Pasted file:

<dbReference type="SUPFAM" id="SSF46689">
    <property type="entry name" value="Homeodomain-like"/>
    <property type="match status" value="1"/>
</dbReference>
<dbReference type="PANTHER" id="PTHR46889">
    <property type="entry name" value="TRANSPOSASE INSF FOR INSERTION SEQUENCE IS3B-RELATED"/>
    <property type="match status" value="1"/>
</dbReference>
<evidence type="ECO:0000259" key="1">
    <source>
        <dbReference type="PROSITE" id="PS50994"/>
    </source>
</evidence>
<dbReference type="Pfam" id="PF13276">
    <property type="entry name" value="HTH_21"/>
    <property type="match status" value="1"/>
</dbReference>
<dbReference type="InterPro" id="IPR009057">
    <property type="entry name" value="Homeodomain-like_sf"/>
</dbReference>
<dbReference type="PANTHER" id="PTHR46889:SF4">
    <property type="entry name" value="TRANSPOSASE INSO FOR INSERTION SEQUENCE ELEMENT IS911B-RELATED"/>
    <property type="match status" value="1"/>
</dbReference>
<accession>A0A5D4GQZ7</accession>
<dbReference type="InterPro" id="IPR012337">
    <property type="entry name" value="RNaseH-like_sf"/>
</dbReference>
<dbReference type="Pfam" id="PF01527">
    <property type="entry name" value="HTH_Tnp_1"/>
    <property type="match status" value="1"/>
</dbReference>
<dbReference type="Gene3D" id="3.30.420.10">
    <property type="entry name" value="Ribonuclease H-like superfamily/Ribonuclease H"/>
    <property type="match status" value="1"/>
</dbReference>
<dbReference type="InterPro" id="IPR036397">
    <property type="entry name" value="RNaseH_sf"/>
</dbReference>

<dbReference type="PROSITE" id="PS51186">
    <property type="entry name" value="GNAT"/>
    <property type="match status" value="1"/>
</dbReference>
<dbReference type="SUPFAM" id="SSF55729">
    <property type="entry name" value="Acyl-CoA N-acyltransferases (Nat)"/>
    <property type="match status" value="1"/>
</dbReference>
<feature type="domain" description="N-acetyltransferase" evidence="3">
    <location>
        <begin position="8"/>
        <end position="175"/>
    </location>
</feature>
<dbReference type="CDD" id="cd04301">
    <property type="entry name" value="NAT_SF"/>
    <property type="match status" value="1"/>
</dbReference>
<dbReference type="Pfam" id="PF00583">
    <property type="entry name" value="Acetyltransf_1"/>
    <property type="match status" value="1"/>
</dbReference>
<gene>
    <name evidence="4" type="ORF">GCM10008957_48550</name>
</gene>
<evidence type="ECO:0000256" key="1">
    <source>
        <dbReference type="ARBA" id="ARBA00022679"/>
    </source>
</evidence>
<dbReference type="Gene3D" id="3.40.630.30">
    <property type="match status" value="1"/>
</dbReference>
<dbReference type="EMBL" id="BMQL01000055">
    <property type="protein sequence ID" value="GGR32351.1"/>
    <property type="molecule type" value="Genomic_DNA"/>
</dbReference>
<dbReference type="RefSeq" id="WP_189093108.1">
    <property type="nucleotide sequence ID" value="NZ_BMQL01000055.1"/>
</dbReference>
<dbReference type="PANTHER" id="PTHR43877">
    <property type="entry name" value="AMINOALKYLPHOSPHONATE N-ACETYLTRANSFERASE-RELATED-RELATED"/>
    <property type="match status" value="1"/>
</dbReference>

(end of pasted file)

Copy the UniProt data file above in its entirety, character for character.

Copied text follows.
<dbReference type="SUPFAM" id="SSF46689">
    <property type="entry name" value="Homeodomain-like"/>
    <property type="match status" value="1"/>
</dbReference>
<dbReference type="PANTHER" id="PTHR46889">
    <property type="entry name" value="TRANSPOSASE INSF FOR INSERTION SEQUENCE IS3B-RELATED"/>
    <property type="match status" value="1"/>
</dbReference>
<evidence type="ECO:0000259" key="1">
    <source>
        <dbReference type="PROSITE" id="PS50994"/>
    </source>
</evidence>
<dbReference type="Pfam" id="PF13276">
    <property type="entry name" value="HTH_21"/>
    <property type="match status" value="1"/>
</dbReference>
<dbReference type="InterPro" id="IPR009057">
    <property type="entry name" value="Homeodomain-like_sf"/>
</dbReference>
<dbReference type="PANTHER" id="PTHR46889:SF4">
    <property type="entry name" value="TRANSPOSASE INSO FOR INSERTION SEQUENCE ELEMENT IS911B-RELATED"/>
    <property type="match status" value="1"/>
</dbReference>
<accession>A0A5D4GQZ7</accession>
<dbReference type="InterPro" id="IPR012337">
    <property type="entry name" value="RNaseH-like_sf"/>
</dbReference>
<dbReference type="Pfam" id="PF01527">
    <property type="entry name" value="HTH_Tnp_1"/>
    <property type="match status" value="1"/>
</dbReference>
<dbReference type="Gene3D" id="3.30.420.10">
    <property type="entry name" value="Ribonuclease H-like superfamily/Ribonuclease H"/>
    <property type="match status" value="1"/>
</dbReference>
<dbReference type="InterPro" id="IPR036397">
    <property type="entry name" value="RNaseH_sf"/>
</dbReference>

<dbReference type="PROSITE" id="PS51186">
    <property type="entry name" value="GNAT"/>
    <property type="match status" value="1"/>
</dbReference>
<dbReference type="SUPFAM" id="SSF55729">
    <property type="entry name" value="Acyl-CoA N-acyltransferases (Nat)"/>
    <property type="match status" value="1"/>
</dbReference>
<feature type="domain" description="N-acetyltransferase" evidence="3">
    <location>
        <begin position="8"/>
        <end position="175"/>
    </location>
</feature>
<dbReference type="CDD" id="cd04301">
    <property type="entry name" value="NAT_SF"/>
    <property type="match status" value="1"/>
</dbReference>
<dbReference type="Pfam" id="PF00583">
    <property type="entry name" value="Acetyltransf_1"/>
    <property type="match status" value="1"/>
</dbReference>
<gene>
    <name evidence="4" type="ORF">GCM10008957_48550</name>
</gene>
<evidence type="ECO:0000256" key="1">
    <source>
        <dbReference type="ARBA" id="ARBA00022679"/>
    </source>
</evidence>
<dbReference type="Gene3D" id="3.40.630.30">
    <property type="match status" value="1"/>
</dbReference>
<dbReference type="EMBL" id="BMQL01000055">
    <property type="protein sequence ID" value="GGR32351.1"/>
    <property type="molecule type" value="Genomic_DNA"/>
</dbReference>
<dbReference type="RefSeq" id="WP_189093108.1">
    <property type="nucleotide sequence ID" value="NZ_BMQL01000055.1"/>
</dbReference>
<dbReference type="PANTHER" id="PTHR43877">
    <property type="entry name" value="AMINOALKYLPHOSPHONATE N-ACETYLTRANSFERASE-RELATED-RELATED"/>
    <property type="match status" value="1"/>
</dbReference>